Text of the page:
The EU cash will enable the device to be manufactured and ready for use in 2012.
Once installed, it will generate clean electricity from the tides off the west Wales coast.
Mr Jones said that investing in renewable energy was key to building a low carbon economy in Wales.
The £11m DeltaStream device will be sited on the seabed in Ramsay Sound, Pembrokeshire.
It will generate electricity from tidal currents via three turbines and promises to have a minimal impact on the environment.
Mr Jones said: “Investing in renewable energy technologies is vital to build a low carbon economy and help drive forward Wales’ ambitions to become a more sustainable nation.
“We are committed to promoting the generation of clean electricity while protecting our natural environment.”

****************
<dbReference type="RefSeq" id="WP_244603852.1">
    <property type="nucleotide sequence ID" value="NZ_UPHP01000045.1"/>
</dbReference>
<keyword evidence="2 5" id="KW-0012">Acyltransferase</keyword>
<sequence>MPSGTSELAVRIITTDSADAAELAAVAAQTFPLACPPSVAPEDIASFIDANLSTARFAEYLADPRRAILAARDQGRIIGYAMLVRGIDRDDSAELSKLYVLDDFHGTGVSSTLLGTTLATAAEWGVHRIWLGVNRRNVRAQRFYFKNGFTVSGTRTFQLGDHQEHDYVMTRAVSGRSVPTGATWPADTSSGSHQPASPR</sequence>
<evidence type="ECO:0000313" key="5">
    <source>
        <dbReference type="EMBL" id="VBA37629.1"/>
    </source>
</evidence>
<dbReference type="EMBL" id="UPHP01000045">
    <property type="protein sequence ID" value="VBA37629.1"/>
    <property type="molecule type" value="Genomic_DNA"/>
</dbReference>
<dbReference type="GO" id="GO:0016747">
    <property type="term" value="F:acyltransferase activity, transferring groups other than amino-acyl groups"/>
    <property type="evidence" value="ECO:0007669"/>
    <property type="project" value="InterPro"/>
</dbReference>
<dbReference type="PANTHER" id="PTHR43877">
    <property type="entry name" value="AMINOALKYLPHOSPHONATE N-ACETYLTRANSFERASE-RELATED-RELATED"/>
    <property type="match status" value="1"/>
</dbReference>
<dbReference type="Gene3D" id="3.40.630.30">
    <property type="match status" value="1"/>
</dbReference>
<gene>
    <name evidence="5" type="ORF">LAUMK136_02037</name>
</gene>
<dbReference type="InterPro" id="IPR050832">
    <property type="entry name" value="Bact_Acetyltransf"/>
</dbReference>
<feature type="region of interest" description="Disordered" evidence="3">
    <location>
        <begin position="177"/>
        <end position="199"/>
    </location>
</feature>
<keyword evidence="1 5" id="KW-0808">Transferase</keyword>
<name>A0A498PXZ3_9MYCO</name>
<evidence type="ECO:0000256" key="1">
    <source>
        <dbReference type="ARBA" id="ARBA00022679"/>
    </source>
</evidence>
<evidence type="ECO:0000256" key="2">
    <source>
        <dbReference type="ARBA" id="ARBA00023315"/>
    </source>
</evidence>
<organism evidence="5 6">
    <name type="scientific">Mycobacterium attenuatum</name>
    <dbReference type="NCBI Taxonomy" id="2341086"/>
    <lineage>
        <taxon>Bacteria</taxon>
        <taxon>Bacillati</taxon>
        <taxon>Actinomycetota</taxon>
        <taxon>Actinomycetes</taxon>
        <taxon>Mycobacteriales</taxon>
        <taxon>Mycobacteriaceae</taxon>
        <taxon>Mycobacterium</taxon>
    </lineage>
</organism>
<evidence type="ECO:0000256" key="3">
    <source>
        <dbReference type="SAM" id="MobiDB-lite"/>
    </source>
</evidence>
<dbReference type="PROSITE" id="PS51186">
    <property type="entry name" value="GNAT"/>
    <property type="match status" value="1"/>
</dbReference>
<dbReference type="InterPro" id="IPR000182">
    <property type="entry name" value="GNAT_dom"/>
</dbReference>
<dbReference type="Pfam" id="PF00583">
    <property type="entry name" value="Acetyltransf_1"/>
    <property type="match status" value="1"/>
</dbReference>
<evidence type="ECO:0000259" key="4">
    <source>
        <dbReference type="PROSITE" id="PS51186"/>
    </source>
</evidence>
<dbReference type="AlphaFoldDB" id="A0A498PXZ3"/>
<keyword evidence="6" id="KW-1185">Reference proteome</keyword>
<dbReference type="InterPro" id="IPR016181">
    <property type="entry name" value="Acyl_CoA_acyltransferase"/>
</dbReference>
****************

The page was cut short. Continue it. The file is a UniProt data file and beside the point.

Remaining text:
The funding also provides support for Welsh marine renewable energy company, Tidal Energy, which has developed the device.
Managing director Martin Murphy, said: “This funding announcement comes at a pivotal stage in the project, and will provide Wales with a unique opportunity to develop and demonstrate a home-grown tidal stream technology.
“The next step for the scheme will be the manufacture of the DeltaStream device, ready for installation in 2012.
“Procurement for the fabrication and installation of DeltaStream is underway and the project will create a significant number of green jobs.”
On Tuesday, Mr Jones is also visiting the National Trust Stackpole Estate in Pembrokeshire where work is being carried out to upgrade the visitor facilities.